IF it buys JLR, PSA would gain three premium brands, engine and assembly plants in England and additional factories in Slovakia, China and Brazil (current owner Tata does local assembly for India in its own plant)

IF it buys JLR, PSA would gain three premium brands, engine and assembly plants in England and additional factories in Slovakia, China and Brazil (current owner Tata does local assembly for India in its own plant)

Is Tata Motors mulling putting Jaguar Land Rover up for sale and would PSA buy it to expand both its global manufacturing footprint and into the premium arena? That was the question being asked this week as rumours swirled around the UK-based automaker.

As our (French speaking) Simon Warburton noted in his story yesterday: "Reports are circulating in the UK JLR could be sold as the Tata Motors-owned British manufacturer looks to arrest sales falling 5.8% year-on-year, with the China market plunging 34% reflecting weaker conditions [since updated today to "down 9.1%" after the April results were in]. The rumours mention an apparent document examining any potential benefits from a merger of JLR with PSA. "As we have always said, in principle we are open to opportunities which could create long-term value for Groupe PSA and its shareholders," a PSA spokesman told just-auto. "As for the document, we have no knowledge of a document of this type." Tata Motors was not immediately available for comment.

The 'document examining any potential benefits from a merger of JLR with PSA' was reported on Thursday by the UK's Press Association. But Tata Motors said in a statement cited by the Guardian: "As a matter of policy, we do not comment on media speculation. But we can confirm there is no truth to these rumours." A PSA Group spokeswoman told the paper the company was "open to all opportunities that would create value on a long-term basis" but said there was "no hurry" for PSA to make an acquisition of JLR or any other carmaker. The paper had also noted PSA boss Carlos Tavares last month had made clear he would consider a bid for JLR, among other carmakers, but did not want such a deal to be a "distraction".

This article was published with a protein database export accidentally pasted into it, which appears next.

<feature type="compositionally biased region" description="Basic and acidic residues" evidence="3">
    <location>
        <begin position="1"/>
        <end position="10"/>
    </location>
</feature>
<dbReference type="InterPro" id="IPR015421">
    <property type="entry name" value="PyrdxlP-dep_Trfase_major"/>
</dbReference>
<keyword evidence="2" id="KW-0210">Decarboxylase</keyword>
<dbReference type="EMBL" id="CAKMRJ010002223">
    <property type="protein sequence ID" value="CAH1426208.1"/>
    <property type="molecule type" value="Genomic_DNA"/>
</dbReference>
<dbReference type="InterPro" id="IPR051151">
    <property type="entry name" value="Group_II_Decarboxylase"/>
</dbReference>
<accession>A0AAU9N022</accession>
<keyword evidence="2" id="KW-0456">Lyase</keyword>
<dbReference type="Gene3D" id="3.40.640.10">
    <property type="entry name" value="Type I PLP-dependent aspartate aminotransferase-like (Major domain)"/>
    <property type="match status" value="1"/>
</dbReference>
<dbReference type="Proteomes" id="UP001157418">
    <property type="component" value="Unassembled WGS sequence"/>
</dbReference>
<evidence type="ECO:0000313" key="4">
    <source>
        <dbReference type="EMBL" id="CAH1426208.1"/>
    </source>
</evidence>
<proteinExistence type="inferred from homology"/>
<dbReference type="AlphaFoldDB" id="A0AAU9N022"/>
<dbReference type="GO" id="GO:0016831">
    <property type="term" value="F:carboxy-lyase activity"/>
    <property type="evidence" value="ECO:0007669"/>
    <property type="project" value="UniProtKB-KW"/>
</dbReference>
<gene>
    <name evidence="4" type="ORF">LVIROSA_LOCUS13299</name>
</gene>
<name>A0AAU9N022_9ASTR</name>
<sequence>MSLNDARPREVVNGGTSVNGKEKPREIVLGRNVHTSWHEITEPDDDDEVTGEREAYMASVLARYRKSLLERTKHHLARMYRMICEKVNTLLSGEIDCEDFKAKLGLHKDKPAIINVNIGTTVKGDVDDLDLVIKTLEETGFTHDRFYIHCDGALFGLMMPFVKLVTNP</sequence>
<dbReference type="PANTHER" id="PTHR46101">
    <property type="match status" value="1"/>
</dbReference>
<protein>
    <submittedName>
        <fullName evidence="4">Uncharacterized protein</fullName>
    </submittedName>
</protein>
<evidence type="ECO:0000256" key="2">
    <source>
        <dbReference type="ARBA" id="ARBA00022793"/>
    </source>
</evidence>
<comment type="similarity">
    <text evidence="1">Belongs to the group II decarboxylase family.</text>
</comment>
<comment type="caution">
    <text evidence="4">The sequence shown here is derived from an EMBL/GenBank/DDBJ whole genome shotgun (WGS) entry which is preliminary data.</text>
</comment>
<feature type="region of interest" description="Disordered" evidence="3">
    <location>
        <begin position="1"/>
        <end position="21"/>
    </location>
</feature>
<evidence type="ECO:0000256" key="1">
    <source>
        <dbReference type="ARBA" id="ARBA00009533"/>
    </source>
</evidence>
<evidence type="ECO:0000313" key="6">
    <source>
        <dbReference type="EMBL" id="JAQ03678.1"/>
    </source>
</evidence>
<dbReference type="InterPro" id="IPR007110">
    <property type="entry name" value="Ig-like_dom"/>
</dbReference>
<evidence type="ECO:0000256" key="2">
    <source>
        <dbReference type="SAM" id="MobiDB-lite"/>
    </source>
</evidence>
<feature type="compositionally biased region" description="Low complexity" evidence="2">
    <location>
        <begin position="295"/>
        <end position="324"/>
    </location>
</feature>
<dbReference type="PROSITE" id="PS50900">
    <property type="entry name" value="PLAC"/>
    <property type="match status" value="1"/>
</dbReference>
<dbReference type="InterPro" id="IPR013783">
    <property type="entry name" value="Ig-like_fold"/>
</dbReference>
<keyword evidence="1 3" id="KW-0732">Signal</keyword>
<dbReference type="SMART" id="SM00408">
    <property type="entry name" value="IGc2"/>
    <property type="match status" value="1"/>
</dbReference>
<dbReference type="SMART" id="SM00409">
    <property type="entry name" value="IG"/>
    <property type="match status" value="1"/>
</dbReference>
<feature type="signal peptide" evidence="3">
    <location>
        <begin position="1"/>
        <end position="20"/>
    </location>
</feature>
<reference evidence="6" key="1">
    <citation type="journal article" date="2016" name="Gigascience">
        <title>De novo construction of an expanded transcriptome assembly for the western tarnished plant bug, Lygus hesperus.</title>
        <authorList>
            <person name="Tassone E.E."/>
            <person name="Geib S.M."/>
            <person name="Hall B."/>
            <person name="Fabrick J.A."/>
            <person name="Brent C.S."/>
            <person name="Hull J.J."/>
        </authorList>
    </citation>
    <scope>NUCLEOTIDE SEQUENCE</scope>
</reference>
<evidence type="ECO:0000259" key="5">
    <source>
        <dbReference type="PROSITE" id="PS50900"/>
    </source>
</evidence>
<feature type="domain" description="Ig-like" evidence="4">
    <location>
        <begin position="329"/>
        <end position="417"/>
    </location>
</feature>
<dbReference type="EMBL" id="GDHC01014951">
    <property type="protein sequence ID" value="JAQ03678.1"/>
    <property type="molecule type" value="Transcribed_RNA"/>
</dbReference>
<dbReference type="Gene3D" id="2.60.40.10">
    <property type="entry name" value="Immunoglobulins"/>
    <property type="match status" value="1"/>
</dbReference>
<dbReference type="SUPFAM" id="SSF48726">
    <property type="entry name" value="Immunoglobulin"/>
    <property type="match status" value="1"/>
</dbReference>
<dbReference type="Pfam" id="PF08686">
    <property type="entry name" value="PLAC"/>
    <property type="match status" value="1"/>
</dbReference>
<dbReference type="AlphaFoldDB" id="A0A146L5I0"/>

One could take a 'no smoke without fire' approach to such reports but top automaker executives talk regularly to each other, strategy papers are researched, rumours of planned deals circulate and, sometimes, what is rumoured actually happens. There's been other occasional talk of big mergers (looking at you, FCA's late Sergio Marchionne) but it's rare for rumour to turn to factual announcment. PSA's last big buy was GM's Opel/Vauxhall European operations, which it is still successfully digesting (one rumour [that Peugeot's 308 will be built in Opel and Vauxhall plants]; one announcement just this week), so let's see.

That announcement was an interesting development anyway. GM had for a number of years, shared several sizes of light(ish) Opel and Vauxhall branded vans with Renault and Nissan in Europe. Now they and their English plant are owned by PSA, the French automaker is in the process of shifting these vans on to shared PSA platforms and re-jigging their associated source plants. As a start, PSA this week announced it would produce large vans at the Gliwice plant in Poland by the end of 2021 due to LCV capacity constraints elsewhere in its manufacturing network. It said the SevelSud plant (FCA/PSA joint venture located in Val di Sangro, Italy) has exceeded its manufacturing capacities over the last three years with the production of the Peugeot Boxer, Citroen Jumper and Fiat Ducato large vans. The company also maintains the transition of the Opel and Vauxhall brands to the shared large vans platform will require additional production capacities so will extend Gliwice - which builds the Astra among other things - to fully utilise its competitiveness. The future of the UK smaller van plant at Luton (which dates back to the Isuzu-Bedford (IBC) joint venture days in the early 1980s - was determined earlier and it will switch its Opel/Vauxhall products fully to PSA platforms and brands once the current Renault Trafic-based Vivaro, in production since 2014, is replaced.